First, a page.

Enhancing our search with the analyze image cognitive service

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Last week we used the Bing image search cognitive service to help us to find images on the internet we didn’t previously have. If the first image wasn’t relevant, we used the search results to allow us to display and pick the next best image. What if we could use AI for this manual picking process, to find a more relevant image auto-magically? Today we are going to use another cognitive service to achieve that.

Analyzing images with AI

Microsoft Azure has an “analyze an image” cognitive service, that can return a lot of different pieces of information. In particular for us, we noticed that it can identify Lego.

In contrast, one of our sets returned the following image as the top/first image last week. These tags do not contain the Lego tag, as it’s clearly a property listing photo.

Given this information, we know that Lego models have a distinct tag identifier – the name “LEGO”. We are going to perform our Bing image search, and then analyze each image. If the image doesn’t contain the “LEGO” tag, we can discard that image. This will help guarantee that we only select and show pictures that contain the Lego tag. This is much more efficient than opening the image picker and removing the images ourselves – a very manual process for us.

Setting up the Analyze image API call

We start by reading the API for the Analyze image call. Since we are looking at images online, we will use the imageUrl call. We pass in tags, and plan to look for the tag “Lego”. In the example below, in theory, this should filter out the last two images. We are using the same cognitive services resource we created last week, so we use the same subscription key too, (in blue below). You’ll note in the query string we request for “Tags” to be returned in the response, in English, (in red below). The image we are processing, needs to be passed inside a Json document, which we can create and serialize using the JsonConvert command, (in green below). We then send the request, and process the response, returning each tag and the confidence in that tag (as a percentage). Here is the completed code.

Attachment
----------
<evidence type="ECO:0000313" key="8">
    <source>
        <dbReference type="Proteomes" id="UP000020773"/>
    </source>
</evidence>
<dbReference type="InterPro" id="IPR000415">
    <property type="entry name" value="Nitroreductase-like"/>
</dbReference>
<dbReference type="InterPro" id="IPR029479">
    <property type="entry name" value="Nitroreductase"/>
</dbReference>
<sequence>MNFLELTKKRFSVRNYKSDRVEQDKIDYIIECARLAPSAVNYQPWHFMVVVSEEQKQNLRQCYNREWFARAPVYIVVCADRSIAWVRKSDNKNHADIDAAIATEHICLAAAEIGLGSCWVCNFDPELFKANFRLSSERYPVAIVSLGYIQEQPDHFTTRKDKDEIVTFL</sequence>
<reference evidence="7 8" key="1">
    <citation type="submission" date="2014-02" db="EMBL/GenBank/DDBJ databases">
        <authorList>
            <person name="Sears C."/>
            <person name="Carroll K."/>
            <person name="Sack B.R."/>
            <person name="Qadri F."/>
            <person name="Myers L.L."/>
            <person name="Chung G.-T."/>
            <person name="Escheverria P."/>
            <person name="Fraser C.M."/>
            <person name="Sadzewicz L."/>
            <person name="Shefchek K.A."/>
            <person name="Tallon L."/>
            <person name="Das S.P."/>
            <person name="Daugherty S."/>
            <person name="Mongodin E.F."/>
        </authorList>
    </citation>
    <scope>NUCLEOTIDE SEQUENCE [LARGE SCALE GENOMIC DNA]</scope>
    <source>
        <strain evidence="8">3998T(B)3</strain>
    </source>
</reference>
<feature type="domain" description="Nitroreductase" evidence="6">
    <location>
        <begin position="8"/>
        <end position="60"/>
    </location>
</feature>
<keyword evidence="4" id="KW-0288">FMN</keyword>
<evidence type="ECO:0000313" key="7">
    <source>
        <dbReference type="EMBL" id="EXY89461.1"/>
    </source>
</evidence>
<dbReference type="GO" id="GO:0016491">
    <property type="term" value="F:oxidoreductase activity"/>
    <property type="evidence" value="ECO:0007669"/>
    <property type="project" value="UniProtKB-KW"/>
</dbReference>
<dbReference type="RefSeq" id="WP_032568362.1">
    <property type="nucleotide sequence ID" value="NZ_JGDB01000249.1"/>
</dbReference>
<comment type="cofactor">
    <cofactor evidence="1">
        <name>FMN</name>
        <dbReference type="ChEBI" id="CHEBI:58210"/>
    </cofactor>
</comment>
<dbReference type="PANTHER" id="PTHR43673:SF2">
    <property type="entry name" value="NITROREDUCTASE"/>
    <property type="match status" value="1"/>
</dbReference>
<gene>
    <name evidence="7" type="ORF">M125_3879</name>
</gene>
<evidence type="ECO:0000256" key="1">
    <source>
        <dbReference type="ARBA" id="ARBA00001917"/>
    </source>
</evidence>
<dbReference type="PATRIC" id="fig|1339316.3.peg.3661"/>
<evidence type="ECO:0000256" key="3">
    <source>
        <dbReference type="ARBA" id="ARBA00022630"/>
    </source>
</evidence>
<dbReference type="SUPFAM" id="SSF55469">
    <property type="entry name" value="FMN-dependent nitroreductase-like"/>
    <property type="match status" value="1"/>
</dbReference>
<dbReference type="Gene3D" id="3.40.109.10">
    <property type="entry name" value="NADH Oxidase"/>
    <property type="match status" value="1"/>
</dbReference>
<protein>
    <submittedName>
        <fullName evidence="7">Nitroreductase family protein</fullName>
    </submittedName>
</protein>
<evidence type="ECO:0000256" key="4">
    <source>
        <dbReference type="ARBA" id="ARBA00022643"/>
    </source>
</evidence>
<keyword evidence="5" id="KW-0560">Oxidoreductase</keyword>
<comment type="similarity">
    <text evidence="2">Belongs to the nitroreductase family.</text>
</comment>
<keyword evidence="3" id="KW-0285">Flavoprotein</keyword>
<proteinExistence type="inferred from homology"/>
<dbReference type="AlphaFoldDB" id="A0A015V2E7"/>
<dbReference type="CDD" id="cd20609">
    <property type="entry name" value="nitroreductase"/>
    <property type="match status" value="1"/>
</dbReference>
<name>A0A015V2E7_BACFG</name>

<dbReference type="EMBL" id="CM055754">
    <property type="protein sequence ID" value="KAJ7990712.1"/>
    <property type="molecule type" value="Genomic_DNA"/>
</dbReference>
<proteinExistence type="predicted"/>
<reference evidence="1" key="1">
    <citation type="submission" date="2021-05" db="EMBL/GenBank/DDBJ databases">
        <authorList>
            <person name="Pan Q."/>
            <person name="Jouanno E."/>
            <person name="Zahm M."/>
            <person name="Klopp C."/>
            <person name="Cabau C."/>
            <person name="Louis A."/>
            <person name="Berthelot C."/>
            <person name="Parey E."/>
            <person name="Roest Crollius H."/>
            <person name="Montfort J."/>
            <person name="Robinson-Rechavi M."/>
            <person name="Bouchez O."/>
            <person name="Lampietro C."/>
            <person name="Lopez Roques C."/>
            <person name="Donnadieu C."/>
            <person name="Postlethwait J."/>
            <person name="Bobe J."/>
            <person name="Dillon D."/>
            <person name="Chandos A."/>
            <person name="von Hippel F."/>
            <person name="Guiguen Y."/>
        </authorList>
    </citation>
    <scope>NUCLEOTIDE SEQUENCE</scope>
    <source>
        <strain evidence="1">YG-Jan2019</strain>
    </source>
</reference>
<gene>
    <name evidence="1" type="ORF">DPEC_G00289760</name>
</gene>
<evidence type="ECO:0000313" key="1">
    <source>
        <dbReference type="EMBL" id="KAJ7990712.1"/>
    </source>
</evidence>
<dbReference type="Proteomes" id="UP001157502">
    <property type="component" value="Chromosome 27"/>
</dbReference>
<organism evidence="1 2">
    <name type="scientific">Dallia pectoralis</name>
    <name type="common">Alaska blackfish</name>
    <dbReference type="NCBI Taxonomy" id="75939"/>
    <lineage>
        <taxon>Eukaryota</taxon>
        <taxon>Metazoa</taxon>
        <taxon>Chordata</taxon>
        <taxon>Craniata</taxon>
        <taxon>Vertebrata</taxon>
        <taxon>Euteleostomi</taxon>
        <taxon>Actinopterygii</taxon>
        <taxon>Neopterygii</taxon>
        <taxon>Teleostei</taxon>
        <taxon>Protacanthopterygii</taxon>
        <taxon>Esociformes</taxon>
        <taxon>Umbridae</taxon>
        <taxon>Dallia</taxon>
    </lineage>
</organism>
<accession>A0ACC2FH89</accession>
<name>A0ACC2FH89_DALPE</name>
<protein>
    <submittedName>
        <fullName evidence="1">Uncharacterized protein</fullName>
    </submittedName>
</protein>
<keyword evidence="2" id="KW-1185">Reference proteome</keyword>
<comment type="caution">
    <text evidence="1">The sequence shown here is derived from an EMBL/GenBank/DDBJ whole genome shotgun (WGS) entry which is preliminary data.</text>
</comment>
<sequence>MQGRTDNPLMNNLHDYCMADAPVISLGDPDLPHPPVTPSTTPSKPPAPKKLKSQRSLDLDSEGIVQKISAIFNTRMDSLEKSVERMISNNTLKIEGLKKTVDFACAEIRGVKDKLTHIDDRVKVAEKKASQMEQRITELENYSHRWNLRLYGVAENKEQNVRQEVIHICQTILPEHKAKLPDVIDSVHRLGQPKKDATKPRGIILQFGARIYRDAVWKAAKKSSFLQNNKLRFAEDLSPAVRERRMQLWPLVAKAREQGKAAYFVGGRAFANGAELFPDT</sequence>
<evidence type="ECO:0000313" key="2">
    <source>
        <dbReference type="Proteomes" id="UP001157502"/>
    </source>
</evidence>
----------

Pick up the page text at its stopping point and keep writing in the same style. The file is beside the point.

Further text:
With this new code, we also update our image picker page. Instead of getting the first 10 images, we get the first 20 images, throwing away any images without Lego until we get to 10 images. (Note that it’s possible we could end up with less than 10 remaining images). Here is the current page for an X-Wing, note the two false-positive pictures of houses.

After the update, we can now see it is only showing pictures that contain Lego.

Wrap up

We’ve automated our main image selection and image picker to only display Lego images with a powerful automatic filter! While the cognitive services are useful by themselves, we can see that combining two or more cognitive services together is super powerful. We will continue to look for other opportunities to use cognitive services in the future.


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